Uncle Aaron’s Bible Stories – On the Sons of God and the Nephilim

I decided to make this a post of its own as the notes on the Flood Part 1 were becoming more treatise than blog post. I want to note that I’m writing this as if it actually happened. I believe that the Nephilim are ancient mythological interpretations of something in the world the ancients did not understand.

There are two sets of beings mentioned in Genesis 6, the Sons of God, and the Nephilim. Entire books have been written based on the first five verses of the chapter. Some of these books are considered scripture by certain Christian churches, most are considered apocryphal, however.

The Sons of God

The Sons of God, or bene elohim in Hebrew, are particularly interesting to me. The typical explanation is that the bene elohim are fallen angels or demons. Many, if not most Christian denominations believe that fallen angels and demons are one and the same. At any rate they seem to be the same as the “Watchers” mentioned in the Book of Enoch. These Watchers are mentioned briefly in the book of Daniel. 

The Bible does not spend much time on the subject, and the conflation of the two is based more on supposition and tradition than anything in scripture. Because of this I’ll use the term “Sons of God”, “Watchers” and “Bene Elohim” to refer to them, just as Genesis 6 (and other passages) does.

To really dig into the concept of The Sons of God, one must first understand the idea of “God’s Heavenly Council”. These bene elohim are part of God’s divine council, and are for lack of a better term ‘gods’. As noted we call them angels today. The concept comes up fairly often in the Old Testament, the best example I know is 1 Kings 22:19-23 (and a slightly different telling in 1 Chronicles 18). The passage indicates God consulting with a heavenly advisory board (called a host) on how to set up King Ahab so he would die in battle.

The relationship between the wives of the Watchers is something that’s kind of hard to nail down. Most traditional interpretations say that the Watchers raped these women, or that the women were wicked. There’s no mention of rape or evil women in these verses. 

The phrase ‘took them wives of all those they chose’ could mean they raped the women. However, since wife now means ‘spouse’ and not just ‘woman’, I can’t see why that word would be used in modern translations. I suspect the author was simply indicating these women had whatever was considered a normal relationship at the time with their divine husbands. This certainly could have included being forced into ‘marriage’, which was common, but it could just as likely have been mutually consenting. I’d imagine a baby Nephilim would be rather helpless just like human babies, and illegitimate children used to be frowned upon much more than now. So very few would have made it to adulthood without their father’s protection.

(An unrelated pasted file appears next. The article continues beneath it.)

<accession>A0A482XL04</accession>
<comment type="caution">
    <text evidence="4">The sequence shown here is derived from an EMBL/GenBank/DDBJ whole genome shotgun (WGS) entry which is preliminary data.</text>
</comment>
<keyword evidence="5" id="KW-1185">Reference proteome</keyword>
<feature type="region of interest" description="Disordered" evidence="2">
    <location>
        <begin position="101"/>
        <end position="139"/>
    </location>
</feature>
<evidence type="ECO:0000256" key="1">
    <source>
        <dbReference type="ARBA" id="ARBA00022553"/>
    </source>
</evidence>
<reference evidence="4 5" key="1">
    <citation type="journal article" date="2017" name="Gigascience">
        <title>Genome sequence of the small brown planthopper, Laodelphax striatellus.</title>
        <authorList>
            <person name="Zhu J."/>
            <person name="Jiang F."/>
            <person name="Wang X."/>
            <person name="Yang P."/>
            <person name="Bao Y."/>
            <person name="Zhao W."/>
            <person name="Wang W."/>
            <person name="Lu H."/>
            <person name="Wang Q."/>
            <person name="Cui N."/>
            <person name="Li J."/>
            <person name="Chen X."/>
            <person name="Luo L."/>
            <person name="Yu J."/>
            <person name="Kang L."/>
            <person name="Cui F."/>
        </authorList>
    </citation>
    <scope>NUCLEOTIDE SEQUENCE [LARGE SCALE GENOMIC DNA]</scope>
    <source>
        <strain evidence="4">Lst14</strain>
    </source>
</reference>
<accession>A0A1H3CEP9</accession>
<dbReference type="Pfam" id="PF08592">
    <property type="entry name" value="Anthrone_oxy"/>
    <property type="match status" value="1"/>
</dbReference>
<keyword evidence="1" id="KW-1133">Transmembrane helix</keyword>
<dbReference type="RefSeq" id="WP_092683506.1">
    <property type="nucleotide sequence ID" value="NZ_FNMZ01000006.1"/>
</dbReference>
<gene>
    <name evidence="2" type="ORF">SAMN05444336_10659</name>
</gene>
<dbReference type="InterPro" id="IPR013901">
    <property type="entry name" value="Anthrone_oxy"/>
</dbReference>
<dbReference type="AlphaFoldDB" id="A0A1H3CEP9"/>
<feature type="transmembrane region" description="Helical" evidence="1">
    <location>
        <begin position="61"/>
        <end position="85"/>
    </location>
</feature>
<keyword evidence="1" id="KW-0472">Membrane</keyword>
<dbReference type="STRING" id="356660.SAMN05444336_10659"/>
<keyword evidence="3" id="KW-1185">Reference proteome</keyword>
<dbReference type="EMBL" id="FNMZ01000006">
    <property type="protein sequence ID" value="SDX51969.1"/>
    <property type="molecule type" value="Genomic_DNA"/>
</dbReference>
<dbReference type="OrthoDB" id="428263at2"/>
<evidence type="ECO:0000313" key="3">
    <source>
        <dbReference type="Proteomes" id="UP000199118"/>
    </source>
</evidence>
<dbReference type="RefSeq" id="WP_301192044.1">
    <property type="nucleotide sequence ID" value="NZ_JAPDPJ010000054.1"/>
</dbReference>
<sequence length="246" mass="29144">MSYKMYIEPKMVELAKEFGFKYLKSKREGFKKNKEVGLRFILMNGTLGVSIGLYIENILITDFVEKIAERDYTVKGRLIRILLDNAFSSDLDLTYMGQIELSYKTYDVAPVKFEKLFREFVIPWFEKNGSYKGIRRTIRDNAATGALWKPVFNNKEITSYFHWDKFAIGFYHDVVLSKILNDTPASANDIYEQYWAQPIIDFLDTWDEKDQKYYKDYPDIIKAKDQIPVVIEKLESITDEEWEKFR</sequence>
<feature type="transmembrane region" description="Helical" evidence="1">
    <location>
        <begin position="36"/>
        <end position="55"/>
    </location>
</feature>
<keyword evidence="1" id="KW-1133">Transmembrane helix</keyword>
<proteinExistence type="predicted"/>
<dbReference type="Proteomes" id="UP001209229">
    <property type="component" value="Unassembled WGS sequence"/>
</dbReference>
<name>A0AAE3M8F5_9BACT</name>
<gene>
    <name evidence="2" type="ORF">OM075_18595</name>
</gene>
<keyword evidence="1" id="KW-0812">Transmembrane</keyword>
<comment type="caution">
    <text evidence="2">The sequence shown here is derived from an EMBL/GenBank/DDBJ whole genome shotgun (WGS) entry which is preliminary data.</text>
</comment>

Most of the information we have on the Sons of God come from The Book of Enoch, as well as other books that did not make it into either the Christian or Jewish canon. The Book of Enoch was apparently a popular read in Jesus’ day and for some time after until it was lost in the west. This explains why it is quoted directly in Jude, and Jesus seems to allude to concepts presented in it. It might have even been considered scripture back then, but I don’t know enough about that to make a guess. 

The Nephilim

The Nephilim are explicitly said to be the offspring of the bene elohim and human women in Genesis 6. Pretty straightforward, they were half human and half divine being. The Nephilim were supposed to have been wiped out in the flood, but then are still around after. 

What the word Nephilim actually means is a point of debate among many scholars. The Septuagint and older English translations just call them ‘giants’. Some translations call them ‘fallen ones’. Most of the recent English translations don’t bother to translate the word. It obviously meant something to the author and his readers, but we do not have anything but context clues today.

The text does not indicate the Nephilim were evil. In fact it almost says the opposite, that they were mighty, renowned men. Some translations like the New International Version and Young’s Literal Translation use the word ‘heroes’. Personally, I just think this is an ancient explanation for demigods like Hercules and other folk heroes and villains from other cultures. Cain himself was said to be the offspring of the serpent and Eve by some ancient Jews, so it is likely they had similar stories of other demigods themselves.

I suspect that the idea that the Nephilim were on the earth after the flood was an interpolation. Later parts of Genesis mention them in settings that are definitely supposed to be post-flood. Since the books of the Bible were written at different times by different authors it is conceivable that some of those authors may have not even been aware of Genesis’ existence and thus had no idea what it said about them. Nephilim like Og of Bashan might not have been seen as demigods, just really large men.